Brewing an IPA with Pico Brew

Drink Features Pico Brew
Brewing an IPA with Pico Brew

Note: We’re giving away a Pico system in a contest ending on Friday, Nov. 11. Sign up now!

I have a friend who makes his own crackers. I know. It sounds ridiculous, but he has a family of six and he says making crackers at home saves him serious coin. Also, he swears it’s fun. It’s possible that he and I have different definitions for the word “fun,” but honestly, crafting your own crackers isn’t that crazy in our new, maker-crazy culture that puts a premium on anything that was hand crafted. If you judge the world by Pinterest, everybody is making their own belts and beef jerky. And it’s awesome. I just don’t have it in me. I don’t even have the patience to grow a garden. I like the idea of cultivating my own tomatoes, in theory, but there are also three grocery stores within two miles of my house with excellent produce sections. Why bother growing my own when buying is so easy? Historically, I’ve felt the same way about brewing my own beer. Why go through all that effort when I can just buy a six-pack that’s definitely better than anything I could possibly brew in my garage? I’m not knocking home brewers. You keep doing what you do. Fist pound. I’m just not that kind of guy.

Or so I thought. Then I started playing around with Pico Brew, a sleek new appliance that promises to streamline the home brew process. Forget the home brew kits you dabbled with in college—this thing is an automated, fully dialed in system that aims to take a bit of the mystery and, difficulty, out of brewing your own beer.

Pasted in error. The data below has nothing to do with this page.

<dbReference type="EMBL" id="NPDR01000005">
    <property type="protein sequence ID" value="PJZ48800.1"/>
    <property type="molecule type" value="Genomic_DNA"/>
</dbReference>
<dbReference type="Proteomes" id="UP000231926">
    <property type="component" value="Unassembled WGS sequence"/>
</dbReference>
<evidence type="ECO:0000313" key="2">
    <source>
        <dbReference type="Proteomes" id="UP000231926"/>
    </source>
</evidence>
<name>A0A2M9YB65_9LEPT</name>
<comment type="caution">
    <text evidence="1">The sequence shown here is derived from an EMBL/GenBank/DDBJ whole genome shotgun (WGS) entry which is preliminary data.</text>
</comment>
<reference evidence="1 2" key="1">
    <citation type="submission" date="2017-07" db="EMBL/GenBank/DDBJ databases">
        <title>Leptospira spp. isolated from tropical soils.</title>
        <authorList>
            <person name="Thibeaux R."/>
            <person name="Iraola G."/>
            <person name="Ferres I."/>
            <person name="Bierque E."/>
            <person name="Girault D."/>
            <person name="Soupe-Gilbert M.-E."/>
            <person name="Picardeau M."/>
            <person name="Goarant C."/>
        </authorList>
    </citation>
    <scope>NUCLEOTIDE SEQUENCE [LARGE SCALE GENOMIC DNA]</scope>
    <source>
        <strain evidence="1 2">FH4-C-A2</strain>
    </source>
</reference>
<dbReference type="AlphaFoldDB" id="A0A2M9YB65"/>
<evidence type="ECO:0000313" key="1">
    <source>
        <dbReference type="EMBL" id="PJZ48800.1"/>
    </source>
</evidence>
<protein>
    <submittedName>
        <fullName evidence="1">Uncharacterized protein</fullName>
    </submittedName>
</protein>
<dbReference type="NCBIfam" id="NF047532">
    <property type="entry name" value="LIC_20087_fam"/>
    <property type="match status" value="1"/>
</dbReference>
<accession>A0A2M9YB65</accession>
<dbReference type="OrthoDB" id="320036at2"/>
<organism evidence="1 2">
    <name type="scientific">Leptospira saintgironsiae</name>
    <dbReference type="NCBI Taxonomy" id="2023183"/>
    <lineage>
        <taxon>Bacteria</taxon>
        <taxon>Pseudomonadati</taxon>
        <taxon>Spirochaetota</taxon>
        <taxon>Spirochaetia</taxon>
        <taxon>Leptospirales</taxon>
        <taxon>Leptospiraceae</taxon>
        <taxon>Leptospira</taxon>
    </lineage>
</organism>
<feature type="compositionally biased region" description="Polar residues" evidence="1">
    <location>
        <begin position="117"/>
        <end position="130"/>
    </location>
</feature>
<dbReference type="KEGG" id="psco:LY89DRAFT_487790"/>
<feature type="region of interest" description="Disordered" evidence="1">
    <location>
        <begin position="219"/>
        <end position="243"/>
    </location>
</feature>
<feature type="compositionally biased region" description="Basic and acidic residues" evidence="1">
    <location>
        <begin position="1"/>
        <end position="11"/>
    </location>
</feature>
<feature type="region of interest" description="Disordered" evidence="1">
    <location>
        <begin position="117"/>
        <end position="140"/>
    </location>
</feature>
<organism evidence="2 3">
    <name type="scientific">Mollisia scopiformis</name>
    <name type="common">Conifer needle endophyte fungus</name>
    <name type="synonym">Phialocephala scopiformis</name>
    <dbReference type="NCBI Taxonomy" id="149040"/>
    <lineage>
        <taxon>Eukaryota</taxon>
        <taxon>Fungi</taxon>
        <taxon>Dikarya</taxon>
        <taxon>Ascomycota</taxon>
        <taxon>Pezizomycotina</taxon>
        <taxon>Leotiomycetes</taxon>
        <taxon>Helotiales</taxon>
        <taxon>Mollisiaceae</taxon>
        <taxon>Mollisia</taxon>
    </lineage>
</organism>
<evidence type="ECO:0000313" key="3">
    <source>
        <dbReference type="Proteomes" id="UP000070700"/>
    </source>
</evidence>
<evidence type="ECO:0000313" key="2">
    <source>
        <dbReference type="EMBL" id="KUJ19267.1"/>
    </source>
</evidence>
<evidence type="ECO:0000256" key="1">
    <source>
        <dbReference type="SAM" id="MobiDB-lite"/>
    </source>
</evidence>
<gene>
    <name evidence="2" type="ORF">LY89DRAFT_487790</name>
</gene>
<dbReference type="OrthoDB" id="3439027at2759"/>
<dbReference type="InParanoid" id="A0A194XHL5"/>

Here’s the marketing pitch from Pico Brew: “The Pico is an automated beer brewing appliance that can brew 5 liters of craft beer in about 2 hours and grain-to-glass serving time of less than one week. It uses ready-to-brew PicoPak ingredient kits from the worldwide BrewMarketplace.”

And for the most part, that’s all true. You load a PicoPak, which has all of the ingredients necessary to brew a certain style of beer, push some buttons and connect some hoses and two hours later, you’ve brewed a mini keg of beer. Then you let it ferment for several days and shazaam, you’ve got your own beer.

The truth is, Pico Brew isn’t as simple as it sounds. There’s a whole lot more to it than pushing a couple of buttons and waiting a week for your own batch of home brew. And that’s okay. In fact, that’s part of the joy of this little system. You still have to clean the hell out of everything (often and thoroughly), you still have to add yeast, and dry hop it, and carbonate it…Even in this automated system, there’s plenty of room for human error. And that’s a good thing. If it was as automated as a Keurig, why bother at all? The beauty of the Pico is that it guides you through the process while still allowing you to participate in the process, so you feel a bit of ownership when you pour your first beer from the keg.

I brewed an IPA that smelled dank and looked tasty as hell, but was flat. I screwed up the carbonation. It was totally my fault, and I’m actually glad I made the mistake because it gives me a reason to go back and brew another batch.

Another reason to keep brewing—a bunch of breweries have partnered with Pico Brew, developing PicoPaks that allow you to brew specific beers in your own home. Abita, Rogue, 21st Amendment Brewery…a handful of big breweries are playing along. And maybe I’m crazy, but being able to whip up a batch of Brew Free or Die IPA in my own kitchen is fun. A hell of a lot more fun than making your own crackers.

We’re giving away Pico systems. Yeah. Just giving them away. Sign up here.

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